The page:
There were still four races left to run in the 2011 Formula 1 season, but Sebastian Vettel had already secured his second World Drivers’ Championship title. If this came as a shock to you, I’m guessing you haven’t been following this season too closely. The result was so unsurprising that I was even able to save myself some time over the race weekend by writing parts of this article days ahead of the chequered flag. That’s because there had never really been any question about whether Vettel would win the title; it was only a matter of when and where.
It finally happened last weekend in Suzuka — a circuit that has crowned many World Champions (Hakkinen, Hill, Schumacher, Senna, Prost, Piquet) and has seen some very famous crashes. This year there was nearly another one, when Vettel edged Jenson Button onto the grass running down into the first corner. The close call showed just how hard both drivers wanted to win. Japan is like a second home to Jenson Button, and his eventual victory meant a huge amount to him, but sadly his great drive was dwarfed by Vettel securing the title. He only needed a tenth place finish — but it was clear that he wanted all the points he could possibly get. Only team radio intervention stopped him hunting down the win that he did not need.
2011 has certainly not been a down-to-the-wire championship battle. Although just 16 points seperate Button, Alonso and Webber, Vettel has never lost the lead he gained at the very first race of the year and is light-years ahead of his rivals. If you cast your mind back to the 2010 season, you might remember that six different drivers led the championship standings at various points. Going into the very last race of that year, four drivers were still in contention for the title. Vettel was only the third favourite to win. It feels like a whole different era, doesn’t it?
The leap he has made in the past year has been astonishing. There is no denying that Vettel has massively matured since last year when a string of mistakes gave him the dubious title of ‘Crash Kid’. His mistakes have been few and far between this year. Even when he looked off pace in practice sessions, he more than made up for it in his qualifying performance, securing pole positions at all but three of the tracks this year. Nine race wins, and only one non-podium place — these are the kind of results that Lewis Hamilton can only dream of.
But Vettel is certainly not impervious to pressure; it is no coincidence that his lowest result of the season was fourth at his home Grand Prix. But a win in his own country is one of the few accolades to have evaded him so far. If you’re not already aware, Vettel has stacked up quite an impressive collection of records now. He’s the youngest driver to: drive at a Grand Prix, set a fastest time, score points, lead a race, get pole position, score a podium, win a grand prix, become runner-up in a championship, win a championship, and now secure back-to-back titles.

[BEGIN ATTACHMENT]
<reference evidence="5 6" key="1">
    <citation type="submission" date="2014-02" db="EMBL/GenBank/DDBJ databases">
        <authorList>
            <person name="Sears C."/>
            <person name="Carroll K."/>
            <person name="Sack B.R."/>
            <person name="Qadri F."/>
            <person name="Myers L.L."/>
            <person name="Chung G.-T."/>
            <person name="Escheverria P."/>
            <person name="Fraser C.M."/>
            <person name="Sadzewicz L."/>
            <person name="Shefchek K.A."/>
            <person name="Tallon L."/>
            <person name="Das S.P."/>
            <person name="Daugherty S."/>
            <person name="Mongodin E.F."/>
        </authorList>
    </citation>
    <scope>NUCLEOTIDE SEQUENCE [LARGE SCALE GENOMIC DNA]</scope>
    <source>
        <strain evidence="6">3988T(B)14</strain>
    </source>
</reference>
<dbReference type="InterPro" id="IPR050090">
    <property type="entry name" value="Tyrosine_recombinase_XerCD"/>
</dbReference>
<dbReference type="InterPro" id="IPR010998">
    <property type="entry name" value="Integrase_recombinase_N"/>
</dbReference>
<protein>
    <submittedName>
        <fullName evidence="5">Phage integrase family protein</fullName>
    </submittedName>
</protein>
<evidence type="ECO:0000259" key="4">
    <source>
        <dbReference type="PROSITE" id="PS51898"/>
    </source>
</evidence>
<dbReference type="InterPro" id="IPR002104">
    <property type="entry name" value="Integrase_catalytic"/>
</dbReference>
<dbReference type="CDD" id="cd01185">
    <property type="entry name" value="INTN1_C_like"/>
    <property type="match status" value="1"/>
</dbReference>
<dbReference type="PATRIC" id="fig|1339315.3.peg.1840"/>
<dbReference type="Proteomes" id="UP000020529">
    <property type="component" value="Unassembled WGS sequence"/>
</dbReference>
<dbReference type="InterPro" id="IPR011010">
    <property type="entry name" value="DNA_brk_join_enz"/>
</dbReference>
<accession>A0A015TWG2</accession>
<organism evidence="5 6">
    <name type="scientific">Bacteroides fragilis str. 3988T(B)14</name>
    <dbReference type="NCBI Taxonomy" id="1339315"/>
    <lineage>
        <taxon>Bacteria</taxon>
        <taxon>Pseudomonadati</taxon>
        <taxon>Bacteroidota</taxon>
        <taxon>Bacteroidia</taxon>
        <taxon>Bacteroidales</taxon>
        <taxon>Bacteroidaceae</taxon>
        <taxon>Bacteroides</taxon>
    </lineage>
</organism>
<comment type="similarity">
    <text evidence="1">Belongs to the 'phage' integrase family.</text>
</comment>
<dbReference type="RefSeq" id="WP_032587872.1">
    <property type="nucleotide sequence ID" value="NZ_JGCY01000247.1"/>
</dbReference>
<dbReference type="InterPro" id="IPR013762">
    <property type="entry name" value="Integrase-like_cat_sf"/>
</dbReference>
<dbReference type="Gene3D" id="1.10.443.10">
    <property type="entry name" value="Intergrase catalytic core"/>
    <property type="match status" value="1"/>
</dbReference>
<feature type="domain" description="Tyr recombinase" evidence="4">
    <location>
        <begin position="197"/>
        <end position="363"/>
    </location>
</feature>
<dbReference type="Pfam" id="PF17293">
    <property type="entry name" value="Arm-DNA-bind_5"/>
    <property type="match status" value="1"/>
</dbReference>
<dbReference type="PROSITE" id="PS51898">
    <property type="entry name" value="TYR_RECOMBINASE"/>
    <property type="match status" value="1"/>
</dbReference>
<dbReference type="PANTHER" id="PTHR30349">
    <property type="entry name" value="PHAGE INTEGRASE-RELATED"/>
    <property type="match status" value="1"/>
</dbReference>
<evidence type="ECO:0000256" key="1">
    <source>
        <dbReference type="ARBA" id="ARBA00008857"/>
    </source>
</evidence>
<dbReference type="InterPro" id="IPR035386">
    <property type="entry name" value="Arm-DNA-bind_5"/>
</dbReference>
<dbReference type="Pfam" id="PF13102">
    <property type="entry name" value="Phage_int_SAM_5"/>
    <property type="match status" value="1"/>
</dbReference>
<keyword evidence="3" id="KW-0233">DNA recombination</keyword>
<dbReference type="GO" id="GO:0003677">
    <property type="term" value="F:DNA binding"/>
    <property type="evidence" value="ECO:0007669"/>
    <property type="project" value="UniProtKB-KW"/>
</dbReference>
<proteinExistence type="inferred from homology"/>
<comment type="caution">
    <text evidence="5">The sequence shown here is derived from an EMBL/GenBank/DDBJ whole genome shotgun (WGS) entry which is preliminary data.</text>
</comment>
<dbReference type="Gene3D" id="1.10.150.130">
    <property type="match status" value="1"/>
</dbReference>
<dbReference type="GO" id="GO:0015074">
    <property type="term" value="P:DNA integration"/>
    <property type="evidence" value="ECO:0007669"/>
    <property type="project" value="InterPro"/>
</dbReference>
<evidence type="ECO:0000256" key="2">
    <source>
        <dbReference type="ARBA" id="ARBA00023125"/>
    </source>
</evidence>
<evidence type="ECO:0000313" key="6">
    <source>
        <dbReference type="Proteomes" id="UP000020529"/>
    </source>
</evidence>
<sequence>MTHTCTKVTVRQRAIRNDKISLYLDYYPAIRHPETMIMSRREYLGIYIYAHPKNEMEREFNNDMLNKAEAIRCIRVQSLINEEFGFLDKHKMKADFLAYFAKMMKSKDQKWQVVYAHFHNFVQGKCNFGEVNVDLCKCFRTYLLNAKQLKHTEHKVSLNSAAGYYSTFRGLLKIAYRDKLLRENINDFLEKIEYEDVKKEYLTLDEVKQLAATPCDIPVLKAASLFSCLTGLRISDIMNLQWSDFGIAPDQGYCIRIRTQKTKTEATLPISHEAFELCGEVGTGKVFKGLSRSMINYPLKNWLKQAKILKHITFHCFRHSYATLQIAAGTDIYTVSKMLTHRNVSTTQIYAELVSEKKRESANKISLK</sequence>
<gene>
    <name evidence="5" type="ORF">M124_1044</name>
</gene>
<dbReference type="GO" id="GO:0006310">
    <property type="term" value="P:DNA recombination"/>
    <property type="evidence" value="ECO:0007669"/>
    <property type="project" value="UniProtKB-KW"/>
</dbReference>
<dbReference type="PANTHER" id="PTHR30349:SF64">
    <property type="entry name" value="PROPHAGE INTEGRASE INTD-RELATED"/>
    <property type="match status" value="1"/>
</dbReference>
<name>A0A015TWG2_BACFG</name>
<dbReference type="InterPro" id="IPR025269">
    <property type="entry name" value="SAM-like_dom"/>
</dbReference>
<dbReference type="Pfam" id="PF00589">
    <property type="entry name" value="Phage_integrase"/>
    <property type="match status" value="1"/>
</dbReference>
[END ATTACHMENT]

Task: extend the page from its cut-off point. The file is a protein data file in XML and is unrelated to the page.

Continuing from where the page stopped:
With that kind of record, we could be seeing the dawn of a new Formula 1 age. Vettel used to be called ‘Baby Schumi’, but he’s outgrown that nickname. His career is developing at the same rapid pace as Schumacher’s — but Vettel is years ahead. Schumacher was 25 when he won his first championship. Vettel was only 23. Rather than seeing ‘Schumacher 2.0’, we’re witnessing something entirely new. So could this be the decade of Sebastian Vettel?
That depends. Vettel is a phenomenally good driver, but he’s not a perfect one. To ensure future titles he can’t afford to get complacent and he’ll need to maintain his phenomenal pace of improvement. I don’t think his racing style is fully formed yet. We know that he is fast, precise, efficient, and is capable of some very smart, smooth drives. But he does not have as much experience as other drivers, and we may see that come into play in the future. He is capable of being very ruthless. I wonder just how far he would go to continue smashing records.
The main question mark that still hangs over Vettel is whether he can win races from further back on the grid. In other words: how would he fare under more difficult circumstances? For me, he has already proven that he is capable of some stunning overtakes. If you need an example, have a look at his impressive overtake of Fernando Alonso in Monza this year — at full-speed and with two wheels off the road. But we don’t get to see such moves very often. He so often starts from the front of the grid that most of his overtakes are made when lapping backmarkers.
Of course, one significant advantage Vettel currently has is the best car on the grid. That advantage means that we have no perfect way of comparing him to Button, Hamilton and Alonso — but we can compare him to his teammate. There is no getting round the fact that Mark Webber has the same car, and is trailing by a massive 130 points. Webber is a world-class driver, and for him to be made to look so average is no mean feat. The simple fact is that Vettel has significantly upped his game, in terms of both driving skill and attitude.
Throughout the season, Vettel has publicly refused to take his lead for granted, even when his rivals had admitted defeat. He has proven to be exemplary at staying grounded and keeping focus. We heard this in the radio message that followed the chequered flag this weekend. After composing himself (no public sobbing this time), he said: “Thank you so much. Every single one. We took nothing for granted. And we did it.”
His index finger celebration may get annoying, but there is something very exciting about the idea that we are potentially witnessing one of the greats of the sport emerging in front of us. He has earned this title. In fact, he’s made it look easy. He has completely dominated 2011, and shows no sign of stopping. And the scariest thing is that he’s still just 24 years old. Planet Earth will probably run out of fuel long before Sebastian Vettel does.